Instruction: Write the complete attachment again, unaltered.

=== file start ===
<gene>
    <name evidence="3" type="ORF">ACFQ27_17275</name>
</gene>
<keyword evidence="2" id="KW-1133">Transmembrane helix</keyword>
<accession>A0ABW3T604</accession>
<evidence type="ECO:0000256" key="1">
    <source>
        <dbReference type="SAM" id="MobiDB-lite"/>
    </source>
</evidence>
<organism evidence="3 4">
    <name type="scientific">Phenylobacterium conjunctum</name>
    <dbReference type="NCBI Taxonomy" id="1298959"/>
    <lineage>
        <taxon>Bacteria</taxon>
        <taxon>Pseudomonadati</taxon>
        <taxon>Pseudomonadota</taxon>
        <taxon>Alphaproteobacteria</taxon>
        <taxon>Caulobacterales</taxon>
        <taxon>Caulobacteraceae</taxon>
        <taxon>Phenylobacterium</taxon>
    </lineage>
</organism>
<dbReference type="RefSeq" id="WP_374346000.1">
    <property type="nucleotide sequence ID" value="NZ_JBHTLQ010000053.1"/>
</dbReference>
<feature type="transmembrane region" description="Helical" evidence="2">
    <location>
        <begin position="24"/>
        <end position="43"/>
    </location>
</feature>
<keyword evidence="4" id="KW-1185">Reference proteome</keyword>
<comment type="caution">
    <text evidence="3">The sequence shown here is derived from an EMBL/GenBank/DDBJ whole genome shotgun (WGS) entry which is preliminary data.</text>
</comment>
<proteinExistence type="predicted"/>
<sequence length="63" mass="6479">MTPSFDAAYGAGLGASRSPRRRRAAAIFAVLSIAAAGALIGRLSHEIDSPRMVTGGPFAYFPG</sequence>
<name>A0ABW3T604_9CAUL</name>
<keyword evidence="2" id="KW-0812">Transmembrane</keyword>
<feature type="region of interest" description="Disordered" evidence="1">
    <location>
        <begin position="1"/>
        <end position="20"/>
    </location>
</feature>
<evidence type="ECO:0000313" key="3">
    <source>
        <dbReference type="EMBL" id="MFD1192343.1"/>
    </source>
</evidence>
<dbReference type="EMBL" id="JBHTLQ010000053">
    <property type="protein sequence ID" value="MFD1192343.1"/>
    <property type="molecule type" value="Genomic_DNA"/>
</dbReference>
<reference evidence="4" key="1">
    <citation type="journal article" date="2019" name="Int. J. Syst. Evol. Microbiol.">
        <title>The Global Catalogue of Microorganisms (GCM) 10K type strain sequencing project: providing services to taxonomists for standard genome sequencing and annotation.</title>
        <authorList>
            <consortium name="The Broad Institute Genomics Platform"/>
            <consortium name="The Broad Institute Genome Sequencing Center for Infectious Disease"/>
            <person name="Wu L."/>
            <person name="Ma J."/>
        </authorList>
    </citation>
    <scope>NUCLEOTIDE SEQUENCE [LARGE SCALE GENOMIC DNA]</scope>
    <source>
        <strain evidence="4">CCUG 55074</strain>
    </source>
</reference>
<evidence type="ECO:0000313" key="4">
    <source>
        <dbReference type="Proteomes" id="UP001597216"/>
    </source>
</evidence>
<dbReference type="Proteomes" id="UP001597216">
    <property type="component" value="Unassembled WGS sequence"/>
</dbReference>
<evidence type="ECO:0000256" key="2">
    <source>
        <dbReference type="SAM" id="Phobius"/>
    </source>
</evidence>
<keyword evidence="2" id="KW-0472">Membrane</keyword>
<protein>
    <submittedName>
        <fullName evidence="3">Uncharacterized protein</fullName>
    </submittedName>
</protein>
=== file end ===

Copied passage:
<gene>
    <name evidence="3" type="ORF">ACFQ27_17275</name>
</gene>
<keyword evidence="2" id="KW-1133">Transmembrane helix</keyword>
<accession>A0ABW3T604</accession>
<evidence type="ECO:0000256" key="1">
    <source>
        <dbReference type="SAM" id="MobiDB-lite"/>
    </source>
</evidence>
<organism evidence="3 4">
    <name type="scientific">Phenylobacterium conjunctum</name>
    <dbReference type="NCBI Taxonomy" id="1298959"/>
    <lineage>
        <taxon>Bacteria</taxon>
        <taxon>Pseudomonadati</taxon>
        <taxon>Pseudomonadota</taxon>
        <taxon>Alphaproteobacteria</taxon>
        <taxon>Caulobacterales</taxon>
        <taxon>Caulobacteraceae</taxon>
        <taxon>Phenylobacterium</taxon>
    </lineage>
</organism>
<dbReference type="RefSeq" id="WP_374346000.1">
    <property type="nucleotide sequence ID" value="NZ_JBHTLQ010000053.1"/>
</dbReference>
<feature type="transmembrane region" description="Helical" evidence="2">
    <location>
        <begin position="24"/>
        <end position="43"/>
    </location>
</feature>
<keyword evidence="4" id="KW-1185">Reference proteome</keyword>
<comment type="caution">
    <text evidence="3">The sequence shown here is derived from an EMBL/GenBank/DDBJ whole genome shotgun (WGS) entry which is preliminary data.</text>
</comment>
<proteinExistence type="predicted"/>
<sequence length="63" mass="6479">MTPSFDAAYGAGLGASRSPRRRRAAAIFAVLSIAAAGALIGRLSHEIDSPRMVTGGPFAYFPG</sequence>
<name>A0ABW3T604_9CAUL</name>
<keyword evidence="2" id="KW-0812">Transmembrane</keyword>
<feature type="region of interest" description="Disordered" evidence="1">
    <location>
        <begin position="1"/>
        <end position="20"/>
    </location>
</feature>
<evidence type="ECO:0000313" key="3">
    <source>
        <dbReference type="EMBL" id="MFD1192343.1"/>
    </source>
</evidence>
<dbReference type="EMBL" id="JBHTLQ010000053">
    <property type="protein sequence ID" value="MFD1192343.1"/>
    <property type="molecule type" value="Genomic_DNA"/>
</dbReference>
<reference evidence="4" key="1">
    <citation type="journal article" date="2019" name="Int. J. Syst. Evol. Microbiol.">
        <title>The Global Catalogue of Microorganisms (GCM) 10K type strain sequencing project: providing services to taxonomists for standard genome sequencing and annotation.</title>
        <authorList>
            <consortium name="The Broad Institute Genomics Platform"/>
            <consortium name="The Broad Institute Genome Sequencing Center for Infectious Disease"/>
            <person name="Wu L."/>
            <person name="Ma J."/>
        </authorList>
    </citation>
    <scope>NUCLEOTIDE SEQUENCE [LARGE SCALE GENOMIC DNA]</scope>
    <source>
        <strain evidence="4">CCUG 55074</strain>
    </source>
</reference>
<evidence type="ECO:0000313" key="4">
    <source>
        <dbReference type="Proteomes" id="UP001597216"/>
    </source>
</evidence>
<dbReference type="Proteomes" id="UP001597216">
    <property type="component" value="Unassembled WGS sequence"/>
</dbReference>
<evidence type="ECO:0000256" key="2">
    <source>
        <dbReference type="SAM" id="Phobius"/>
    </source>
</evidence>
<keyword evidence="2" id="KW-0472">Membrane</keyword>
<protein>
    <submittedName>
        <fullName evidence="3">Uncharacterized protein</fullName>
    </submittedName>
</protein>